Taking the Pulse of the Nation (cab drivers)

Baroness D'Souza

Yesterday a colleague asked a black cab to take her to the House of Lords and he refused – saying “not after what I’ve just heard on the radio.” Mystified she asked the next cabbie, who reluctantly agreed to take her to Parliament, what it was all about. He too had heard the broadcast which was about providing peers with salaries!

So the draft bill and White Paper on reform of the House of Lords does not find favour with at least two cabbies BECAUSE of the proposal that there be a ‘reformed’ House of Lords crammed with politicians all receiving a salary. Two issues are worth highlighting:

 An elected House means more full time politician who will want more money to provide  secretaries, researchers, constituency offices and the like. At  present Peers receive an allowance only for those days on which they attend.

 With so many small but practical reforms on the table which could be implemented immediately to make the Lords a more effective Chamber, is it  wise to become bogged down in electing members? Exactly who is clamouring for elections?

The cabbies views are an important indication of the public mood.

5 comments for “Taking the Pulse of the Nation (cab drivers)

  1. 19/05/2011 at 11:00 am

    “The overall cost of the reformed House of Lords will depend to a significant degree on the pay and pensions of members, and their allowances (including staffing allowances). However, the number of members will be reduced to only 300 members, less than half its current size.”

    I think that’s vague and deliberately misleading. Earlier in the paper it tells us that the average daily attendance is 388, and that’s for only about half the days in the year. Having to pay almost the same number of people full-time salaries on top of allowances and expenses, and also office and staff costs, will obviously cost a lot more than at present.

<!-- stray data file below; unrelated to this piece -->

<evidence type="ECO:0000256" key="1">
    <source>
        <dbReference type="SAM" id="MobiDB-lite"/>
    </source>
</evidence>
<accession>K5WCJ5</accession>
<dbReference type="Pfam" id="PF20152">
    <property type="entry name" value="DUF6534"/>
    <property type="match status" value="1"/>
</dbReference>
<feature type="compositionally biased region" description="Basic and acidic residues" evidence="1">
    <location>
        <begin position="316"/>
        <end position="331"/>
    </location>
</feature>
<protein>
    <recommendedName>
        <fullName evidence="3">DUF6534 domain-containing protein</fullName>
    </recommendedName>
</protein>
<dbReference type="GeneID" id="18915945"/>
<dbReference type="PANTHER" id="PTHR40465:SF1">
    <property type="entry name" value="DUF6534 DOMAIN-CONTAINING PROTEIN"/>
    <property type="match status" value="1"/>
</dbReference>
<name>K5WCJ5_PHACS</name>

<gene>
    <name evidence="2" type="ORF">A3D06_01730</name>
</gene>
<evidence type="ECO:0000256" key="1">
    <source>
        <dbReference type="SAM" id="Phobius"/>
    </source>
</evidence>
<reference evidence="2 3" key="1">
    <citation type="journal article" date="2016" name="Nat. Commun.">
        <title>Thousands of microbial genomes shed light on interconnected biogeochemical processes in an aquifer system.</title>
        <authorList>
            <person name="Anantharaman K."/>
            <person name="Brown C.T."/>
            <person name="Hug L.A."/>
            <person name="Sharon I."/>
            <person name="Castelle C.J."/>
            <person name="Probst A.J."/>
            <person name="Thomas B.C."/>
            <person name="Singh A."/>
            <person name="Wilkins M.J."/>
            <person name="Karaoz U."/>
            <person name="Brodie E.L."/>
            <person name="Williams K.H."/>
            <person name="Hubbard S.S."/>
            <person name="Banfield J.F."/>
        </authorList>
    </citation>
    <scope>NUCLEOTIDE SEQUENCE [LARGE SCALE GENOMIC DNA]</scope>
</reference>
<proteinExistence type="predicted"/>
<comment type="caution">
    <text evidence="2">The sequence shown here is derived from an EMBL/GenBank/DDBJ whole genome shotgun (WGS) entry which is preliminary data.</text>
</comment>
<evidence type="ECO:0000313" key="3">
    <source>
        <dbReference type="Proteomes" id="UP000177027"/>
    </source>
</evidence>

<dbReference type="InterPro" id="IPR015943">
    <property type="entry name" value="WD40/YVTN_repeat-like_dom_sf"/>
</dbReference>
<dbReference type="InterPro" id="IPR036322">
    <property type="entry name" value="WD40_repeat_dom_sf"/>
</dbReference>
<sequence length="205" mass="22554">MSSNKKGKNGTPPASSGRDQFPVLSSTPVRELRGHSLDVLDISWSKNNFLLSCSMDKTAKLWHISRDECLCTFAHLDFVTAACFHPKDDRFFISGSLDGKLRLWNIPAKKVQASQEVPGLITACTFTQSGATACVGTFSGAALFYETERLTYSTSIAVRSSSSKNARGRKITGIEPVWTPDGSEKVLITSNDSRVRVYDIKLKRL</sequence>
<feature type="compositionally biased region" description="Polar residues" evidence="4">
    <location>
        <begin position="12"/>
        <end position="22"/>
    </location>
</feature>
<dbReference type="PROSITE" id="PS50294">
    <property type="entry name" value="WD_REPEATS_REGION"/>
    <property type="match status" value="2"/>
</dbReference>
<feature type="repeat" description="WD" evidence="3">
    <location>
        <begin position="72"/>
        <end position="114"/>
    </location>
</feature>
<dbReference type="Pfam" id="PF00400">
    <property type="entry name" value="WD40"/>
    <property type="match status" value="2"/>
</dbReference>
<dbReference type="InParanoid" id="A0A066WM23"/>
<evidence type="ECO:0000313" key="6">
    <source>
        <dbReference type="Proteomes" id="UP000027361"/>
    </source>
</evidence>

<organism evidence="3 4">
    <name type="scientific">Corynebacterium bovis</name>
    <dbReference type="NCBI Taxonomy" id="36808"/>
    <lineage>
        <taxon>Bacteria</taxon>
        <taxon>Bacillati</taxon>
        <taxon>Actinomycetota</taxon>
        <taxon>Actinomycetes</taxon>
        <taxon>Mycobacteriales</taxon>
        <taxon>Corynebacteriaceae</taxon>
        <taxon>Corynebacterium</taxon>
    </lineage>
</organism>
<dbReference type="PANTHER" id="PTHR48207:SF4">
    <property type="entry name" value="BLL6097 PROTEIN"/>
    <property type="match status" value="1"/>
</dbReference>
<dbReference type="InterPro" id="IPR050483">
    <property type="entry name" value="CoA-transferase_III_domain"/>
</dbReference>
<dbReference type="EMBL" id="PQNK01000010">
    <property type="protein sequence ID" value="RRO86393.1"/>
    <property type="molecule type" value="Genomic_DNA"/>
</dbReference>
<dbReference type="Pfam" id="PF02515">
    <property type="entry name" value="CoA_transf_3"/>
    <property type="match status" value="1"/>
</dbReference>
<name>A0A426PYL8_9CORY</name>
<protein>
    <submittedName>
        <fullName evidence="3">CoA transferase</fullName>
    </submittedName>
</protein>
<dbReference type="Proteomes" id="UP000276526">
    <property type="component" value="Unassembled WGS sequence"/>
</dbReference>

If the cabbies are so well-informed, though, surely they will understand that your colleague (assuming she’s a peer) doesn’t receive a salary, and would eventually be out of a job if the reforms go through?

  2. MilesJSD
    milesjsd
    19/05/2011 at 1:33 pm

    “The _____ views are an important indication of the public mood”

    Yet the so-called British “full-democracy” has no constituted, legislated, media, nor ‘de- facto’, proper and adequate channels for Every-Level-And-Need of the People’s Upwards contributions, submissions and questions.

    One rain-drop does not make a Water-Adequate Lifesupportive-Planet.

    1333F19.JSDM.

  3. David Smith
    22/05/2011 at 11:04 am

    I (as a committed voting reformer) agree with Baroness D’Souza on the need for urgent simple reforms to the composition of the House. Although there are arguments for an elected element, there are stronger arguments for a substantial non partisan element.

    However I hope I will be forgiven for using this comment to introduce another topic entirely, that is the matter of the Health and Social Care Bill. I believe that this Bill will test the reputation of the House as no other. I urge Cross Benchers to participate as fully as possible in the debate. The Bill does not enjoy the support of the bulk of healthcare professionals. The logic of the government’s position is surely that its proposals would provide more value for money. Members of the House need to examine the evidence for this.

  4. Baroness D'Souza
    Baroness D'Souza
    24/05/2011 at 1:23 pm

    Jonathan, I have to say that I agree that an elected HoL will inevitably cost the tax payer a great deal more.

    David Smith, everyone including several crossbenchers are gearing themselves up for the Health and Social Care bill, although I suspect it will come back to us in a radically revised form.

  5. Lord Blagger
    24/05/2011 at 3:17 pm

    No house of lords saves a huge amount of money.

    In addition, unless we’ve been lied to, the highly skilled members of the house of lords can go out and create wealth for the UK, pay lots of taxes, …

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